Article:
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Dear Friends, Do you ever feel afraid of being judged? Do you ever feel uncomfortable when posting, on social media or online, a photograph, a video, an article, anything that has part of your heart and soul in it? Why are we so scared of showing people who we are? What is it about our psyche that tells us that being vulnerable and open is bad? We have seen that audiences, viewers, social media users, all respond to stories that are authentic, that are honest, fragile, transparent. Yet every time we hit send or publish there is that fear of the world crashing in around us. There is that fear that with publishing a part of ourselves, we have created an opening for others to judge us, criticise us, rip us to shreds. However, I realised it isn't the voices of others that we are fearing. It is just that one voice that we fear the most. The one that belongs to us.  I spent my entire professional career, up to this point anyway, being on television. As a correspondent and anchor I was out there for the world to see, literally. Every time that red light would go on in the studio and I was "on air" I was like a floating target for people's opinions. For the most part, I got off relatively unscathed. Viewers of my shows were kind, supportive, and generally really nice. While it irked me at times that people focused on my looks--everything from my hair and my clothes--and not on my work, I was thankful for the fact that viewers were responding in a positive way to my presence. I was more concerned about being critiqued by the bosses at the network. But that goes back to when I was a little girl being told by my parents to always "be a good girl", "don't be too loud", "don't be too opinionated". Maybe it was an Asian thing where girls weren't meant to be strong-willed, which I was. And still am. In my early days, when I started reporting at the local news channel in Toronto, every time I filed a story or did a live report I would brace myself afterwards for a critical phone call from my news director. If 30 minutes would go by and I would not hear anything, I would then relax knowing that that day, I did ok. That fear would start to dissipate with every story, every live report, every show because I was gaining confidence in my ability to actually do the job. But because I was still quite inexperienced there was always that little bit of insecurity that rested deep inside. It was that irrational voice inside suggesting that the executives will soon realise their mistake in hiring me.  Towards the end of my time in television news I was strong and confident in the knowledge that not only was doing my best all anyone could ask for, my best was actually pretty darn good. I had to build that self-confidence. I did so with the knowledge that every day, with every shift, every interview, and every time I fronted breaking news coverage, I didn't falter. And that confidence, that strength, had to come from within because that's where the true power lies. When you lift yourself up after all the struggles, the rejections, you build a strength where no one can take you down. I also learned early on in my career to never believe my own press--the good or the bad. That's giving someone else the power to define your value. The only thing I held on to, and still do, is how I feel about my work and about myself. Opinions from others will vary. And those opinions are filtered with that person's perspectives and experiences in life. So the other thing I learned from that was, when it comes to criticism (good or bad), always consider the source.  Today I don't have that corporate bubble around me. I don't have a big brand as my safety net. All I have is me. Any time I publish a blog post, or share some thoughts on social media, it is all me. Do I get that pinch of nerves every time I put myself out there? 100% Every. Single. Time. But I do so because I believe we all have value, we all bring something different to the table. We all have a voice, a story to share. So, whenever I think that maybe I shouldn't write something or occupy any particular space, I hear the writer, actor, and producer Mindy Kaling so rightly saying in her book, "Why Not Me?"  Why not you? There is enough space in this universe for all of us to share our stories, our art, our gifts. It's when we realise we have a right to be in that space that's when we start to change that voice inside us warning us of the criticism, to instead turning up the volume on the cheerleader inside us urging us to take the plunge. I recently watched Michaela Coel's 2018 McTaggart Lecture at the Edinburgh Television Festival. Michaela Coel is the brilliant writer and actress behind the immensely successful television series Chewing Gum and most recently I May Destroy You. In the speech she describes her life as her inspiration. Her life, however challenging it will have been, is filled with valuable nuggets, stories that are now television gold. She described growing up in a council estate in East London where judgement about where she was from, what she looked like, and what she didn't have was always there at the ready, "I changed the narrative, by twisting it to my favour," she said. "Like any other experience I’ve found traumatic, it’s been therapeutic to write about it, and actively twist a narrative of pain into one of hope, and even humour. And be able to share it with you, as part of a fictional drama on television, because I think transparency helps."  When we are putting ourselves out there, it may seem we are vulnerable to outside criticism, yet we have the control over the narratives we choose to tell and the voices we choose to hear. The confidence and power lie within that honest, authentic place. That's what connects us to others. It's often when we think about sharing things that don't really say anything about us, that aren't real, or where we feel we ought to present a certain ideal of ourselves, that's when we fall into the trap of the "should". The playwright Young Jean Lee says, "I think that all of the wild vision and creativity come from just having freedom to do whatever you want and not have something in your mind like, “This is what it’s supposed to be like." And it works for her. Young became the first Asian American woman to have a play produced on Broadway. It it weren't for people putting themselves out there we wouldn't have the great storytellers, artists, creatives, scientists, you name it, out there. You wouldn't have a designer like Joe Doucet who challenges design concepts by looks at reframing problems in order to find solutions. Or David Harry Stewart who challenges views in marketing and advertising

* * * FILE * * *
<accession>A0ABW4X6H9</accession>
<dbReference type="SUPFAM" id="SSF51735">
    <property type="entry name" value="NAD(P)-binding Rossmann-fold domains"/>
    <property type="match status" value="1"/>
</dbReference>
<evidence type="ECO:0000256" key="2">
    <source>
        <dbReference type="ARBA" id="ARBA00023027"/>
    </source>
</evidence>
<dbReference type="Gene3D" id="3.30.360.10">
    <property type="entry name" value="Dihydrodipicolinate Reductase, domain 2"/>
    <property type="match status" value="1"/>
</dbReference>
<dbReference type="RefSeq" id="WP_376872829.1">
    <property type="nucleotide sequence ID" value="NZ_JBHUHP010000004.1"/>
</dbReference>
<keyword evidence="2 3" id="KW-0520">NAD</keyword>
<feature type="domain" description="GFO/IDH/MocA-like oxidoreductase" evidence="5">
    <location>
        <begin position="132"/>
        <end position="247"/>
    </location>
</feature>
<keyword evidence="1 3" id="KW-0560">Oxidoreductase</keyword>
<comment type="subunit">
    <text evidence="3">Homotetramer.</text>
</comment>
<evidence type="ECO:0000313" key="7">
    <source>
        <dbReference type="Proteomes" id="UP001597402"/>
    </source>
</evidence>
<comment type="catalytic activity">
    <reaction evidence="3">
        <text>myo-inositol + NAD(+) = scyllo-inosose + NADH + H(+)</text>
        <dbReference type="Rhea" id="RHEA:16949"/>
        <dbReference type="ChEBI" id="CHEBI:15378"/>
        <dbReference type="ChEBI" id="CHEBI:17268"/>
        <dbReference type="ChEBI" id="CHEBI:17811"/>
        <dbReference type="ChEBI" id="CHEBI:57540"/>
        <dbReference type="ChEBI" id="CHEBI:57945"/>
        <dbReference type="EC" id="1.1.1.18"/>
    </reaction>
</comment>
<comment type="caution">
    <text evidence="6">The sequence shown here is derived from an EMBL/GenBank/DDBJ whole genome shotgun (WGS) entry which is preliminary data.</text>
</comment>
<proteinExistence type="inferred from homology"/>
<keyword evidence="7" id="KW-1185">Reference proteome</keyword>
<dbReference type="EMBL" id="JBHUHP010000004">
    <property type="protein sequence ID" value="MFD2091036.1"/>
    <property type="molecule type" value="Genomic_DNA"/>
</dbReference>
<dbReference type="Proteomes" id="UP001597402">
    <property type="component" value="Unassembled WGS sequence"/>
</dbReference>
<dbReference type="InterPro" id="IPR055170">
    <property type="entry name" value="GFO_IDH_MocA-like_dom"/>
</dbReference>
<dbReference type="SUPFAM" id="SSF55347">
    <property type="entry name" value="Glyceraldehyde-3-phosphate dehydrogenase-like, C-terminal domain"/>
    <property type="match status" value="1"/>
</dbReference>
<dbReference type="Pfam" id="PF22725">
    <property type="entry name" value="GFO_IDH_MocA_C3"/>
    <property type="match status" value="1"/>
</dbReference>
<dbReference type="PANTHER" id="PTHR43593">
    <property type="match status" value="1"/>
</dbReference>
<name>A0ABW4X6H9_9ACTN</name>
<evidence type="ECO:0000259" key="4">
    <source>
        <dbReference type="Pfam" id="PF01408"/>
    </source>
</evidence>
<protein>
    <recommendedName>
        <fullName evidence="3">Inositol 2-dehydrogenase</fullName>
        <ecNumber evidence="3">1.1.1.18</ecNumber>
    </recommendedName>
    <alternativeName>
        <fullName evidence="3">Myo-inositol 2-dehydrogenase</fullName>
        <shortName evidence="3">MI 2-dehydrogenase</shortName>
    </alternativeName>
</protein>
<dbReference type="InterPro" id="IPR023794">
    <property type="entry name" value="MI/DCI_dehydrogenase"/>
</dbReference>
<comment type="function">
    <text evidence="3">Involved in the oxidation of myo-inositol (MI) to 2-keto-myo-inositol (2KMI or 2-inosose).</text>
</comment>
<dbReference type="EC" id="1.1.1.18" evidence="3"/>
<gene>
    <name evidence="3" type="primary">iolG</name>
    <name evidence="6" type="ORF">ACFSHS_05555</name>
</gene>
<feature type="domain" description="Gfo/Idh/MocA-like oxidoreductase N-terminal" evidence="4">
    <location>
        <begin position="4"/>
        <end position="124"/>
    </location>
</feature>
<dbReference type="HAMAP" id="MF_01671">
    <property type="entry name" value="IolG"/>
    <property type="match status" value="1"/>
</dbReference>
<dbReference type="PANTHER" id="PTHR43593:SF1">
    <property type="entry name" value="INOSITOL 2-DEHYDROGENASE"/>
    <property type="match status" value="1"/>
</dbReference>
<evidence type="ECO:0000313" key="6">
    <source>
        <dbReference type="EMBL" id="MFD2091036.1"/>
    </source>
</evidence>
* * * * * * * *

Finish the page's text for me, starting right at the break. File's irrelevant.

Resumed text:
by seeing that brands need to capitalise on a market that has the influence and money to spend--the over 50s. Or Morgan Mercer who is using Virtual Reality to educate corporations about sexual harassment and systemic racism--literally putting people in another's shoes. Or Sophia Roe, the wellness influencer who isn't looking to sell expensive supplements or miracle solutions. Rather she's looking to strengthen communities often ignored in the health and wellness industry saying, "Here’s the thing with wellness—you are only as well as the equal sum of your community. You might be this yoga-going vegan taking tinctures and all this stuff, but if your neighbour is starving then so are you."  It's that stepping out of the comfort zone thing. And the comfort zone for so many of us is to either not share our stories or keep believing the voice of fear and judgement. Yet here's the thing about that comfort zone, the more we explore what is beyond that zone, the more we become familiar with it. It's as Li Li Leung, President and CEO of USA Gymnastics, said recently in an interview with The Female Quotient, "My philosophy is to put yourself outside your comfort zone. By doing that you purposefully expand your comfort zone." The zone, like our self-confidence are muscles that need to be worked on every day in order to feel secure and strong. The world is big enough to include us, every part of us. Colin Wright wrote in his book Act Accordingly, "There are as many perspectives as there are people." It's a great statement because not only does it help us to realise that there are many people out there whose stories we should know about. It also shows us that our perspective is important too. So why not share it? Maybe, as the life coach Mel Robbins said once, "someone in the world needs to hear what YOU have to say." And while there are a lot of opinions out there too, I've learned to trust the voices of those I respect. And at the top of that list is mine. 

And Beyoncé's:

“When you love and accept yourself, when you know who really cares about you, and when you learn from your mistakes, then you stop caring about what people who don’t know you think.”

Monita xo